Biosimilar switches and healthcare gains
Despite being used across Europe for more than a decade, biosimilar medications are still something of a mystery among those outside the sector.
Mass education is needed if our healthcare systems, not to mention the pharmaceutical industry, are to reap the benefits of these highly similar – and ever more prevalent – versions of biologic medications.
Biosimilars are not new, in fact the European Medicines Agency (EMA) approved its first in 2006. Yet more than a decade later, just 6% of the general population has even the vaguest idea of what they are.
And that matters because a new wave of these medicines is breaking that could save healthcare systems millions if healthcare professionals and their patients can be convinced of the benefits of biosimilar switches.
Market access guaranteed
The UK’s NHS estimates it can save up to £300m a year by 2021 if it can increase the speed at which biosimilars get a foothold in prescribing patterns. Hospitals signed up to the Medicines Optimisation Commissioning for Quality and Innovation (CQUIN) have already committed to switching the majority of their patients to biosimilar products as and when they become available.
This process starts with new patients. But people with conditions including inflammatory bowel disease, multiple sclerosis and rheumatoid arthritis across Europe are being primed for biosimilar switches.
Many parts of the pharmaceutical sector also stand to benefit from this high-level cheerleading, if governments and their healthcare systems can effectively help to clear barriers.
Shared decision making
Internationally, the advice is to apply the principles of shared decision making to switching from a branded biologic medication to an equivalent biosimilar. That can be a big conversation.
An international survey of more than 3,000 people in 2015 found 70% of the general population said they had “never heard of biosimilars”.
This figure was slightly more promising in those among people living with a chronic condition, with between 9% and 30% saying they had “at least a general impression” of what they are. But in the EU, almost half of those surveyed who had a diagnosis and were not involved in an advocacy group had never heard of biosimilars.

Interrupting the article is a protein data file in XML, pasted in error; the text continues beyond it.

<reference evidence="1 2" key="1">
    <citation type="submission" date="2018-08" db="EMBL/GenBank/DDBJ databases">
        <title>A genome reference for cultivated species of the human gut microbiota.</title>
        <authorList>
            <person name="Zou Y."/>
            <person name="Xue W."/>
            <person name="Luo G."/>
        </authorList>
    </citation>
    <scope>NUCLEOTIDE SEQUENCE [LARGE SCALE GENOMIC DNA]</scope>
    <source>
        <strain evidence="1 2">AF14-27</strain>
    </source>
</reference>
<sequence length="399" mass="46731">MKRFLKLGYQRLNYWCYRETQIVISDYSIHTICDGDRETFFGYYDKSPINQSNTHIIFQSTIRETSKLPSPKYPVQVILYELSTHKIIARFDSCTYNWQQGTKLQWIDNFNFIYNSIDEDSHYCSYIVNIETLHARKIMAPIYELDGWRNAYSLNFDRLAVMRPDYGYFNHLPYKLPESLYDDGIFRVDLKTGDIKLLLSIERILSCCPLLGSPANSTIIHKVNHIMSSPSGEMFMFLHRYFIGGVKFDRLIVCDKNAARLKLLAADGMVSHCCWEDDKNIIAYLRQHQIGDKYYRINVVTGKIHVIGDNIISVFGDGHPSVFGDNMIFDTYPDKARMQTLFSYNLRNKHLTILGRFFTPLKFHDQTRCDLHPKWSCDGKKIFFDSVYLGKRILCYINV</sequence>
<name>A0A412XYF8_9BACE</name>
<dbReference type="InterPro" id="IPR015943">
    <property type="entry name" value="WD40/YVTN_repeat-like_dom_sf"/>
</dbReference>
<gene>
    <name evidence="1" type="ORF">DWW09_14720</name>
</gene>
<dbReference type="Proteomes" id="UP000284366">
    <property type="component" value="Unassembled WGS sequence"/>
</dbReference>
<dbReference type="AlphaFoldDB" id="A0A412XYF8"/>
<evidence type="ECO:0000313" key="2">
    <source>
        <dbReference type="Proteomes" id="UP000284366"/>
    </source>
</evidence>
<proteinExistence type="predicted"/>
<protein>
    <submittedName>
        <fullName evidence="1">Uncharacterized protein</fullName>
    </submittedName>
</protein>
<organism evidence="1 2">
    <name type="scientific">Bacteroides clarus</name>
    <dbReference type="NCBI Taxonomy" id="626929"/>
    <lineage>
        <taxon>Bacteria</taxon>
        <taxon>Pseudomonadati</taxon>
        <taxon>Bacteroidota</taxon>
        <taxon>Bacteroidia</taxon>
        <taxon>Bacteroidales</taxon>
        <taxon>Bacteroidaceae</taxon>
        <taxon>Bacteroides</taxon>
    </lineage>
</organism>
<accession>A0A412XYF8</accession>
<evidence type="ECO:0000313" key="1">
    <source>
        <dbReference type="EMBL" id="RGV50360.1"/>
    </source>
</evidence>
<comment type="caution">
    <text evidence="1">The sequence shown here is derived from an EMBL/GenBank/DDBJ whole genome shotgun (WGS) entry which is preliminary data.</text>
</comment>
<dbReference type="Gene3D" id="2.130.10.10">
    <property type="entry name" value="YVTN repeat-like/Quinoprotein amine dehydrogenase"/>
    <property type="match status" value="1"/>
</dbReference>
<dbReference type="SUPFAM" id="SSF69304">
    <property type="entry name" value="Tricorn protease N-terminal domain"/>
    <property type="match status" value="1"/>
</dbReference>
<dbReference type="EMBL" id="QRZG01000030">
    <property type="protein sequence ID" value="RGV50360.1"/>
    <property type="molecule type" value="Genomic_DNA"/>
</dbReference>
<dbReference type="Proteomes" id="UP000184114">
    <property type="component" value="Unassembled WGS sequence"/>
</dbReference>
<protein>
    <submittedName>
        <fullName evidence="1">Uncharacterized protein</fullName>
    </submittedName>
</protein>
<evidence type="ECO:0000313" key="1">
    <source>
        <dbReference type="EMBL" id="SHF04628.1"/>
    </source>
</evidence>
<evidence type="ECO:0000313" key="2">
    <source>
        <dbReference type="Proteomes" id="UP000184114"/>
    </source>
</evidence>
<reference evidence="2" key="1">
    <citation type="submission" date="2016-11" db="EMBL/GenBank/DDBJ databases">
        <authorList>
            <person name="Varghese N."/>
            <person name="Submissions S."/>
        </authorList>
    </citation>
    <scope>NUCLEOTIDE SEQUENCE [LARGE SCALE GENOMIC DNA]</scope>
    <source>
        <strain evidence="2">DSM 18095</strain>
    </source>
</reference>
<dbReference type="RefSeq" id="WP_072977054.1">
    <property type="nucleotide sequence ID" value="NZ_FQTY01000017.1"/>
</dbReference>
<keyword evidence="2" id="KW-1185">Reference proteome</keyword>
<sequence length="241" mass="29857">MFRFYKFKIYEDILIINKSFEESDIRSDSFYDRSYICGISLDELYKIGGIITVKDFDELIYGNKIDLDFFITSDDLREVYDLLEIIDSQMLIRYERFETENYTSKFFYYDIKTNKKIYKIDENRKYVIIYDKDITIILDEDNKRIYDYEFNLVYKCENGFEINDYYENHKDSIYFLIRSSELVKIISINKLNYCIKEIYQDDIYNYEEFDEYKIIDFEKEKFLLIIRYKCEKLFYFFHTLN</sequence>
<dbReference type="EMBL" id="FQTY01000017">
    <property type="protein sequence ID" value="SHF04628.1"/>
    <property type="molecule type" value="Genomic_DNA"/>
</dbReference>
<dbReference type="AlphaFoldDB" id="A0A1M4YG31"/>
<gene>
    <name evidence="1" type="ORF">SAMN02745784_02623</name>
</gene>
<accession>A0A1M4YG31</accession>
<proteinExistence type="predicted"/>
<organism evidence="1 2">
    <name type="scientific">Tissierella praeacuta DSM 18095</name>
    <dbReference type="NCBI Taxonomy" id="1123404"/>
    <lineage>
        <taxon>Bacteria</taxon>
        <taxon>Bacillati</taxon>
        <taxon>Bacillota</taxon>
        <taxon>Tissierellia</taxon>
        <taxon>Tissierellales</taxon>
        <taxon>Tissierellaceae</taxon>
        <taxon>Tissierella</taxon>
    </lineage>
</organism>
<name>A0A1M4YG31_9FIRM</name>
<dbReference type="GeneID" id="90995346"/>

The survey also confirmed that people who are more aware of biosimilars were also more informed about their efficacy and safety profile. This was linked to their willingness to switch, and the survey’s authors concluded there was an “immediate need” for patient education.
How similar is biosimilar?
Healthcare professionals need tools to help explain what a biosimilar is, why it’s not simply a generic version of a biological medicine and how the evidence stacks up.
Educated patients are in a better position to see the benefits of a biosimilar. But the industry needs to remember the benefits that matter to a patient, or even a healthcare system, will not necessarily be the same as those that resonate with payors.
NHS England’s decision to wholeheartedly embrace biosimilar switches as each products gets the EMA stamp of approval, for example, is based on cost.
It doesn’t take into account all those added extras that manufacturers of big name branded drugs offer and that make a difference to how treatment decisions are made on the ground: things like pharma-funded patient support programmes and device training services.
Guaranteed market access doesn’t guarantee prescriptions.
When a patent expires, there are usually a clutch of biosimilars waiting in the wings. The launch and ongoing sales and support services related to these drugs do not fit into the existing model.
Helping to educate patients on the nuts and bolts of biosimilars, it could be argued, helps your company’s competitors get their message across. This, however, assumes the prescription decision is based on the cost of the molecule rather than the value of brand.
One important factor that influenced patients’ willingness to try a biosimilar in the 2014 survey was the manufacturer.
Almost a third, 28%–29%, of people living with a diagnosis said the manufacturer’s identity was “very influential” in their decision. A further 10%–14% said this information was “extremely influential”.
Between 46% and 48% of patients who had been involved with advocacy groups indicated the biosimilar manufacturer was “very” or “extremely” influential in their decision.
Existing decision tools
Of course, tools designed to help create a biosimilar-versed patient group do exist. One such example is the fact sheet for patients that was developed by the European Commission and published last year.
But it’s the companies that make these molecules that are at the cutting edge of how they are being used in practice. They hold the key to contemporaneously sharing the real-world evidence healthcare professionals need to put things like extrapolated data into the context of people’s everyday lives.
New, similar world
New biosimilars are coming online all the time, and this new class of medications represent a huge opportunity for those phama that are involved with biosimilars and healthcare systems alike.
By using its well-established links and relationships within the therapy areas, the industry can make sure everyone is in the position to seize the opportunity of biosimilar switches.
About the author:
Amanda Barrell is a health and medical education journalist, editor and copywriter. She has worked on projects for pharma, charities and agencies, and has written extensively for patients, healthcare professionals and the general public.